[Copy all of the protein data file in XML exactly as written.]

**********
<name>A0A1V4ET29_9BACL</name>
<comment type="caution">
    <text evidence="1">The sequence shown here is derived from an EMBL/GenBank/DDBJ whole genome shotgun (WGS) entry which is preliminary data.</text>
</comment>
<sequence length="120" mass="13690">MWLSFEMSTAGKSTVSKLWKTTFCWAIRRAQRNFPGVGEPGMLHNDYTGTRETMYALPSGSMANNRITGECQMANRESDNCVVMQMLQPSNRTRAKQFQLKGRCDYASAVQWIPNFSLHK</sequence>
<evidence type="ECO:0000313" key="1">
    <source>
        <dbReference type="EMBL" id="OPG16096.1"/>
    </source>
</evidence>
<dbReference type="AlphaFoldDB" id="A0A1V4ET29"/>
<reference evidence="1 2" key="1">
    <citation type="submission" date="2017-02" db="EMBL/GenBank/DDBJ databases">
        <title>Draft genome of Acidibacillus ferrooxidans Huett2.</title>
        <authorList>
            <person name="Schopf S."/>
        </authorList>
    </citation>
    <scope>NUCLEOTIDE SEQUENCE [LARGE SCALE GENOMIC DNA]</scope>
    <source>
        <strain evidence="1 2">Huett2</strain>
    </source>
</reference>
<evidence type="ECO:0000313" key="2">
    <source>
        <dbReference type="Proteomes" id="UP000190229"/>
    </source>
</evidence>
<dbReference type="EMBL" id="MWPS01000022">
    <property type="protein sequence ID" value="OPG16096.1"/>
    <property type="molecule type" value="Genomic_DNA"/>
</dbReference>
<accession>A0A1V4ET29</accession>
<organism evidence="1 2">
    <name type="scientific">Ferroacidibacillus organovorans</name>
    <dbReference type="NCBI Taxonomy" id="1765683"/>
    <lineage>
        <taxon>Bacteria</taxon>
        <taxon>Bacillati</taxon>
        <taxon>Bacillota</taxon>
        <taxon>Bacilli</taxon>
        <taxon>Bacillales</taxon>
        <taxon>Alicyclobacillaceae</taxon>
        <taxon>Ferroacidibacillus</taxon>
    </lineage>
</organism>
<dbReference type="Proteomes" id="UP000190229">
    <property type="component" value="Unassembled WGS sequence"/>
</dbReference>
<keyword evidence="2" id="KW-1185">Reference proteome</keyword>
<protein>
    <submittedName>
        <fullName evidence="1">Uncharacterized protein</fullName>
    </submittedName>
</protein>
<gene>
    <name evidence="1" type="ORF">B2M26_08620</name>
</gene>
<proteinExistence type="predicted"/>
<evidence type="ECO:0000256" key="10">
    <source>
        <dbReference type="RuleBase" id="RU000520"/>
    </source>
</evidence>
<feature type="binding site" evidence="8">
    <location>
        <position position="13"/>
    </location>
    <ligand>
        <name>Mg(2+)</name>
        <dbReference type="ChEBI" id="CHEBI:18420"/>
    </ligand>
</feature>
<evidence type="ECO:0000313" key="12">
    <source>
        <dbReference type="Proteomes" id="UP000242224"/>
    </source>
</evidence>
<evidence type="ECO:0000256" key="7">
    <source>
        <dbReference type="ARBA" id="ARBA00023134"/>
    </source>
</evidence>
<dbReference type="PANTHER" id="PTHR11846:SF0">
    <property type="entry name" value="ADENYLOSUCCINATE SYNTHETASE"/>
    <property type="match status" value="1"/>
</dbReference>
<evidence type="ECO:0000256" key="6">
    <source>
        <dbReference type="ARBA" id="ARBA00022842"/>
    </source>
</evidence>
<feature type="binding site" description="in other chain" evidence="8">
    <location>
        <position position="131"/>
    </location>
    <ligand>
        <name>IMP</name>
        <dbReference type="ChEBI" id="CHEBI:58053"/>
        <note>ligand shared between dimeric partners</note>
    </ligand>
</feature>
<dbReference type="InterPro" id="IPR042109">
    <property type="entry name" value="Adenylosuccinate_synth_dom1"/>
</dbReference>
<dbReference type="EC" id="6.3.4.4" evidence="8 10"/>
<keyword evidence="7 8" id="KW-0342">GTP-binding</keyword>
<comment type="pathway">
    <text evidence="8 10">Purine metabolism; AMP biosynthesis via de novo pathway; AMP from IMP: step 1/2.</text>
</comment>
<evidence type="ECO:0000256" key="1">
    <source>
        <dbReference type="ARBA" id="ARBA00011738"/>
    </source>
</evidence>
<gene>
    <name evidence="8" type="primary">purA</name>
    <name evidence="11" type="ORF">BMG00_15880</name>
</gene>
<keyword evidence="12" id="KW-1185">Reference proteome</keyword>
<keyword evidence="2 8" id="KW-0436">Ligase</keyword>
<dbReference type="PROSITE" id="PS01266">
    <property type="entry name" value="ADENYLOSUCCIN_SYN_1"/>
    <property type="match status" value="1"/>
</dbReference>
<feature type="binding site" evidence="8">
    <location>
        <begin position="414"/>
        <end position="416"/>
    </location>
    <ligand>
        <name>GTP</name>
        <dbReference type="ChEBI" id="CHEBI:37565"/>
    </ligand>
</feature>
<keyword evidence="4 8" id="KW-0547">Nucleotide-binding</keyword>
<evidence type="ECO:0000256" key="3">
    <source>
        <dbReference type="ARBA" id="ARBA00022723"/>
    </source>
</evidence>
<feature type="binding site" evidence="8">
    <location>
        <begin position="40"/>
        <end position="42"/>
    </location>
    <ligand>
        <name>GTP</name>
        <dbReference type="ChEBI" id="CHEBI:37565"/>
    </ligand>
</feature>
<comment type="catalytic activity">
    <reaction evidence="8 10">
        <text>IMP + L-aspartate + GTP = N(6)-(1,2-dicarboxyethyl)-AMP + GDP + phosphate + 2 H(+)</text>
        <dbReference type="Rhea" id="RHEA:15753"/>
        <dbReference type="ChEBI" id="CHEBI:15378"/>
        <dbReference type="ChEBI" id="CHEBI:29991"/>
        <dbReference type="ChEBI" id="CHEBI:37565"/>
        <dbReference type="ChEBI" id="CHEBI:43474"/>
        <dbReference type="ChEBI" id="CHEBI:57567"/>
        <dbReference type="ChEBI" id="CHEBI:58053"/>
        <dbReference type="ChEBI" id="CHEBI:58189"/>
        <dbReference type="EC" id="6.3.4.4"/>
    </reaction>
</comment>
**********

<name>A0A1V4ET29_9BACL</name>
<comment type="caution">
    <text evidence="1">The sequence shown here is derived from an EMBL/GenBank/DDBJ whole genome shotgun (WGS) entry which is preliminary data.</text>
</comment>
<sequence length="120" mass="13690">MWLSFEMSTAGKSTVSKLWKTTFCWAIRRAQRNFPGVGEPGMLHNDYTGTRETMYALPSGSMANNRITGECQMANRESDNCVVMQMLQPSNRTRAKQFQLKGRCDYASAVQWIPNFSLHK</sequence>
<evidence type="ECO:0000313" key="1">
    <source>
        <dbReference type="EMBL" id="OPG16096.1"/>
    </source>
</evidence>
<dbReference type="AlphaFoldDB" id="A0A1V4ET29"/>
<reference evidence="1 2" key="1">
    <citation type="submission" date="2017-02" db="EMBL/GenBank/DDBJ databases">
        <title>Draft genome of Acidibacillus ferrooxidans Huett2.</title>
        <authorList>
            <person name="Schopf S."/>
        </authorList>
    </citation>
    <scope>NUCLEOTIDE SEQUENCE [LARGE SCALE GENOMIC DNA]</scope>
    <source>
        <strain evidence="1 2">Huett2</strain>
    </source>
</reference>
<evidence type="ECO:0000313" key="2">
    <source>
        <dbReference type="Proteomes" id="UP000190229"/>
    </source>
</evidence>
<dbReference type="EMBL" id="MWPS01000022">
    <property type="protein sequence ID" value="OPG16096.1"/>
    <property type="molecule type" value="Genomic_DNA"/>
</dbReference>
<accession>A0A1V4ET29</accession>
<organism evidence="1 2">
    <name type="scientific">Ferroacidibacillus organovorans</name>
    <dbReference type="NCBI Taxonomy" id="1765683"/>
    <lineage>
        <taxon>Bacteria</taxon>
        <taxon>Bacillati</taxon>
        <taxon>Bacillota</taxon>
        <taxon>Bacilli</taxon>
        <taxon>Bacillales</taxon>
        <taxon>Alicyclobacillaceae</taxon>
        <taxon>Ferroacidibacillus</taxon>
    </lineage>
</organism>
<dbReference type="Proteomes" id="UP000190229">
    <property type="component" value="Unassembled WGS sequence"/>
</dbReference>
<keyword evidence="2" id="KW-1185">Reference proteome</keyword>
<protein>
    <submittedName>
        <fullName evidence="1">Uncharacterized protein</fullName>
    </submittedName>
</protein>
<gene>
    <name evidence="1" type="ORF">B2M26_08620</name>
</gene>
<proteinExistence type="predicted"/>
<evidence type="ECO:0000256" key="10">
    <source>
        <dbReference type="RuleBase" id="RU000520"/>
    </source>
</evidence>
<feature type="binding site" evidence="8">
    <location>
        <position position="13"/>
    </location>
    <ligand>
        <name>Mg(2+)</name>
        <dbReference type="ChEBI" id="CHEBI:18420"/>
    </ligand>
</feature>
<evidence type="ECO:0000313" key="12">
    <source>
        <dbReference type="Proteomes" id="UP000242224"/>
    </source>
</evidence>
<evidence type="ECO:0000256" key="7">
    <source>
        <dbReference type="ARBA" id="ARBA00023134"/>
    </source>
</evidence>
<dbReference type="PANTHER" id="PTHR11846:SF0">
    <property type="entry name" value="ADENYLOSUCCINATE SYNTHETASE"/>
    <property type="match status" value="1"/>
</dbReference>
<evidence type="ECO:0000256" key="6">
    <source>
        <dbReference type="ARBA" id="ARBA00022842"/>
    </source>
</evidence>
<feature type="binding site" description="in other chain" evidence="8">
    <location>
        <position position="131"/>
    </location>
    <ligand>
        <name>IMP</name>
        <dbReference type="ChEBI" id="CHEBI:58053"/>
        <note>ligand shared between dimeric partners</note>
    </ligand>
</feature>
<dbReference type="InterPro" id="IPR042109">
    <property type="entry name" value="Adenylosuccinate_synth_dom1"/>
</dbReference>
<dbReference type="EC" id="6.3.4.4" evidence="8 10"/>
<keyword evidence="7 8" id="KW-0342">GTP-binding</keyword>
<comment type="pathway">
    <text evidence="8 10">Purine metabolism; AMP biosynthesis via de novo pathway; AMP from IMP: step 1/2.</text>
</comment>
<evidence type="ECO:0000256" key="1">
    <source>
        <dbReference type="ARBA" id="ARBA00011738"/>
    </source>
</evidence>
<gene>
    <name evidence="8" type="primary">purA</name>
    <name evidence="11" type="ORF">BMG00_15880</name>
</gene>
<keyword evidence="12" id="KW-1185">Reference proteome</keyword>
<keyword evidence="2 8" id="KW-0436">Ligase</keyword>
<dbReference type="PROSITE" id="PS01266">
    <property type="entry name" value="ADENYLOSUCCIN_SYN_1"/>
    <property type="match status" value="1"/>
</dbReference>
<feature type="binding site" evidence="8">
    <location>
        <begin position="414"/>
        <end position="416"/>
    </location>
    <ligand>
        <name>GTP</name>
        <dbReference type="ChEBI" id="CHEBI:37565"/>
    </ligand>
</feature>
<keyword evidence="4 8" id="KW-0547">Nucleotide-binding</keyword>
<evidence type="ECO:0000256" key="3">
    <source>
        <dbReference type="ARBA" id="ARBA00022723"/>
    </source>
</evidence>
<feature type="binding site" evidence="8">
    <location>
        <begin position="40"/>
        <end position="42"/>
    </location>
    <ligand>
        <name>GTP</name>
        <dbReference type="ChEBI" id="CHEBI:37565"/>
    </ligand>
</feature>
<comment type="catalytic activity">
    <reaction evidence="8 10">
        <text>IMP + L-aspartate + GTP = N(6)-(1,2-dicarboxyethyl)-AMP + GDP + phosphate + 2 H(+)</text>
        <dbReference type="Rhea" id="RHEA:15753"/>
        <dbReference type="ChEBI" id="CHEBI:15378"/>
        <dbReference type="ChEBI" id="CHEBI:29991"/>
        <dbReference type="ChEBI" id="CHEBI:37565"/>
        <dbReference type="ChEBI" id="CHEBI:43474"/>
        <dbReference type="ChEBI" id="CHEBI:57567"/>
        <dbReference type="ChEBI" id="CHEBI:58053"/>
        <dbReference type="ChEBI" id="CHEBI:58189"/>
        <dbReference type="EC" id="6.3.4.4"/>
    </reaction>
</comment>